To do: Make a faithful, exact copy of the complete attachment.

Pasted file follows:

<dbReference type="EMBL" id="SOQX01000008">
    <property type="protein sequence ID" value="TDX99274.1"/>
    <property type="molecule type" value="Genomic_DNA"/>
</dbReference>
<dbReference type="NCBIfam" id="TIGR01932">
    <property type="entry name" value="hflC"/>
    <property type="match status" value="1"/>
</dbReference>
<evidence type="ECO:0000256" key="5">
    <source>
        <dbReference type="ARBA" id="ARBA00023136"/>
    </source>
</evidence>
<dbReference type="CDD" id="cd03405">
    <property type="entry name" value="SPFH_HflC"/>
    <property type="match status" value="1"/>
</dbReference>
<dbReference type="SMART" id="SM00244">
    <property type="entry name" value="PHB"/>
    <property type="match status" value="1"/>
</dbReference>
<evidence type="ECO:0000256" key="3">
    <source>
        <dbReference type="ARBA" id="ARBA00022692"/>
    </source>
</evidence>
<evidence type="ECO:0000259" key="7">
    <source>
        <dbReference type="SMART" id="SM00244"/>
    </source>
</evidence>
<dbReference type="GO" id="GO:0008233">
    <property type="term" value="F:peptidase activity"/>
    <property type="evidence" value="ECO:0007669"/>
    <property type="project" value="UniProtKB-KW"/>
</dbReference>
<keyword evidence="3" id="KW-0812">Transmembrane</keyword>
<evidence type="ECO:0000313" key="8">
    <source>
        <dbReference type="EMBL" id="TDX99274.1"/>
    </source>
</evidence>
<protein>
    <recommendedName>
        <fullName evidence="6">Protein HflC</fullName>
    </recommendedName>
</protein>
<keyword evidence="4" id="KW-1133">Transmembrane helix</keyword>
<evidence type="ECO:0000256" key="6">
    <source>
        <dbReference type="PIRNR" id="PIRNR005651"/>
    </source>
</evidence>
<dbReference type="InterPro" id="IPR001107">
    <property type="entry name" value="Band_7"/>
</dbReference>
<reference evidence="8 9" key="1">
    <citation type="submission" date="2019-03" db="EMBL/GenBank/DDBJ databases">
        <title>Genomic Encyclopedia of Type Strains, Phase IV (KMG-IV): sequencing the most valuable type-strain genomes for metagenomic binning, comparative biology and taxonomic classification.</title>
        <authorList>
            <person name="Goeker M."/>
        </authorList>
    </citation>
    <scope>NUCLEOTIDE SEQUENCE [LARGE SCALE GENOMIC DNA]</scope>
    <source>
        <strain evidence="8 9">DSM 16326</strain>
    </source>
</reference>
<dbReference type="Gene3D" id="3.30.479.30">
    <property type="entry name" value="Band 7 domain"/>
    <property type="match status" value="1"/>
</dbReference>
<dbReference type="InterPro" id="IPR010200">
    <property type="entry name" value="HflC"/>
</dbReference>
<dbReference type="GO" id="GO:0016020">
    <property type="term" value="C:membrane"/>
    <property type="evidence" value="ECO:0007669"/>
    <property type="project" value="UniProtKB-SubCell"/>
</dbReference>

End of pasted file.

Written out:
<dbReference type="EMBL" id="SOQX01000008">
    <property type="protein sequence ID" value="TDX99274.1"/>
    <property type="molecule type" value="Genomic_DNA"/>
</dbReference>
<dbReference type="NCBIfam" id="TIGR01932">
    <property type="entry name" value="hflC"/>
    <property type="match status" value="1"/>
</dbReference>
<evidence type="ECO:0000256" key="5">
    <source>
        <dbReference type="ARBA" id="ARBA00023136"/>
    </source>
</evidence>
<dbReference type="CDD" id="cd03405">
    <property type="entry name" value="SPFH_HflC"/>
    <property type="match status" value="1"/>
</dbReference>
<dbReference type="SMART" id="SM00244">
    <property type="entry name" value="PHB"/>
    <property type="match status" value="1"/>
</dbReference>
<evidence type="ECO:0000256" key="3">
    <source>
        <dbReference type="ARBA" id="ARBA00022692"/>
    </source>
</evidence>
<evidence type="ECO:0000259" key="7">
    <source>
        <dbReference type="SMART" id="SM00244"/>
    </source>
</evidence>
<dbReference type="GO" id="GO:0008233">
    <property type="term" value="F:peptidase activity"/>
    <property type="evidence" value="ECO:0007669"/>
    <property type="project" value="UniProtKB-KW"/>
</dbReference>
<keyword evidence="3" id="KW-0812">Transmembrane</keyword>
<evidence type="ECO:0000313" key="8">
    <source>
        <dbReference type="EMBL" id="TDX99274.1"/>
    </source>
</evidence>
<protein>
    <recommendedName>
        <fullName evidence="6">Protein HflC</fullName>
    </recommendedName>
</protein>
<keyword evidence="4" id="KW-1133">Transmembrane helix</keyword>
<evidence type="ECO:0000256" key="6">
    <source>
        <dbReference type="PIRNR" id="PIRNR005651"/>
    </source>
</evidence>
<dbReference type="InterPro" id="IPR001107">
    <property type="entry name" value="Band_7"/>
</dbReference>
<reference evidence="8 9" key="1">
    <citation type="submission" date="2019-03" db="EMBL/GenBank/DDBJ databases">
        <title>Genomic Encyclopedia of Type Strains, Phase IV (KMG-IV): sequencing the most valuable type-strain genomes for metagenomic binning, comparative biology and taxonomic classification.</title>
        <authorList>
            <person name="Goeker M."/>
        </authorList>
    </citation>
    <scope>NUCLEOTIDE SEQUENCE [LARGE SCALE GENOMIC DNA]</scope>
    <source>
        <strain evidence="8 9">DSM 16326</strain>
    </source>
</reference>
<dbReference type="Gene3D" id="3.30.479.30">
    <property type="entry name" value="Band 7 domain"/>
    <property type="match status" value="1"/>
</dbReference>
<dbReference type="InterPro" id="IPR010200">
    <property type="entry name" value="HflC"/>
</dbReference>
<dbReference type="GO" id="GO:0016020">
    <property type="term" value="C:membrane"/>
    <property type="evidence" value="ECO:0007669"/>
    <property type="project" value="UniProtKB-SubCell"/>
</dbReference>